10 Buzzworthy Canadian Authors to Watch

Headshots of buzzworthy Canadian Authors

In honour of Canada Day on the first of July, we’re paying tribute to our national roots by highlighting a number of authors who are making waves in Canadian literature. These writers come from across the country and from all walks of life, have different beliefs and backgrounds, and offer us unique perspectives of the world. Their work demonstrates the vast talent and diverse experiences taking place between our coasts. Here are ten noteworthy authors the watch. 


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Indigenous Authors Contemplate a “New Normal”

This June marks the 11th anniversary of National Indigenous History Month in Canada, where we are fortunate to find the work of many Indigenous authors who have enlightened our hearts and minds through writing. This ia time for recognition and reflection on the unique heritage, culture and contributions of First Nations, Inuit and Métis peoples. As it happens, this is also a time for monumental change, as the world continues to adapt to the effects of a global health crisisTo spotlight the Indigenous experience during this pivotal timewe asked three Indigenous writers, who have released a book within the past 12 months, how their writing has been impacted by COVID-19. Below, you’ll find their deeply personal responses and discover their hopes of a new normal, post pandemic.

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Why Writing is Not Such a Solitary Experience

Review editor at the Quill & Quire, Steven W. Beattie, was one of the 2018 Festival Delegates and in this guest post, he writes about the solitary experience of being a writer and how opportunities like the Delegates Programme offers writers a chance to engage with the community. Look out for links to guest posts written by Beattie’s fellow delegates!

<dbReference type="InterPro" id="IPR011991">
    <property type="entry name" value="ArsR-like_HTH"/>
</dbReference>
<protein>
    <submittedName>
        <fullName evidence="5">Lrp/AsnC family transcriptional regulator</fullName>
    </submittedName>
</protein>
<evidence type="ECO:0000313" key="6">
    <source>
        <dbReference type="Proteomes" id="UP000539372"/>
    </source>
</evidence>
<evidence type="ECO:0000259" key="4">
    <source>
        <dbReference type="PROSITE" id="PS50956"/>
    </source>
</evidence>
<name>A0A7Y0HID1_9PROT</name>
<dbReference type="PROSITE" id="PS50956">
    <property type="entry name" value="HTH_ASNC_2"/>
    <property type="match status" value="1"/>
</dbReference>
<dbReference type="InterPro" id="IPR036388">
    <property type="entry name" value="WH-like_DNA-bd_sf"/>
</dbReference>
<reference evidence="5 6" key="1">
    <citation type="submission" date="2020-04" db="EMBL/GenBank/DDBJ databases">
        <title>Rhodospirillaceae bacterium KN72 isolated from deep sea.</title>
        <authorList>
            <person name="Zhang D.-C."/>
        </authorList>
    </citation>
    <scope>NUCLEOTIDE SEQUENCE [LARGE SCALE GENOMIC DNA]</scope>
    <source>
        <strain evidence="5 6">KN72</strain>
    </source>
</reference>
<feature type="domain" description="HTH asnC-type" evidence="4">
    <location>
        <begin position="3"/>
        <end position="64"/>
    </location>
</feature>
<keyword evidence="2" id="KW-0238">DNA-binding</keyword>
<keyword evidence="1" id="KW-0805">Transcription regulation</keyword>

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Extra Credit with the ‘Between Words and Worlds’ Panel

between-the-words-and-worlds

Last week, the Between Words and Worlds: New Canadian Women’s Writing panel had a great conversation at the Harbourfront Centre as part of the IFOA Weekly. We wanted to continue the discussion here by allowing the authors to share their thoughts on “in-betweenness” starting by revisiting the moderator, Soraya Peerbaye’s, answer to the question: “What does in-betweenness mean to you as someone juggling identities, and whether or not you feel yourself engaged in a diasporic conversation?”

Soraya Peerbaye

I don’t believe that my experience of in-betweenness is about juggling identities, about strategies or positions of identity. For me it’s relational; relations not only between places, cultures, and experiences, but also between what is known and unknown; relations with time, who we were, how we are catalyzed, how we awaken to new senses of ourselves.

If anything, I think the critique of CanLit,that is now at the fore, emerges from a sense that white/settler literature is sometimes isolated; asleep to the way its material is animated by tensions of history, of contemporary movements; asleep to the overtones in the voices of its characters. Yes, I feel myself engaged in a diasporic conversation, deeply – but that is a conversation I’ve sought to be a part of, and to be changed by. It isn’t inherent to identity.

You can read more over at Between Words and Worlds with Soraya Peerbaye.

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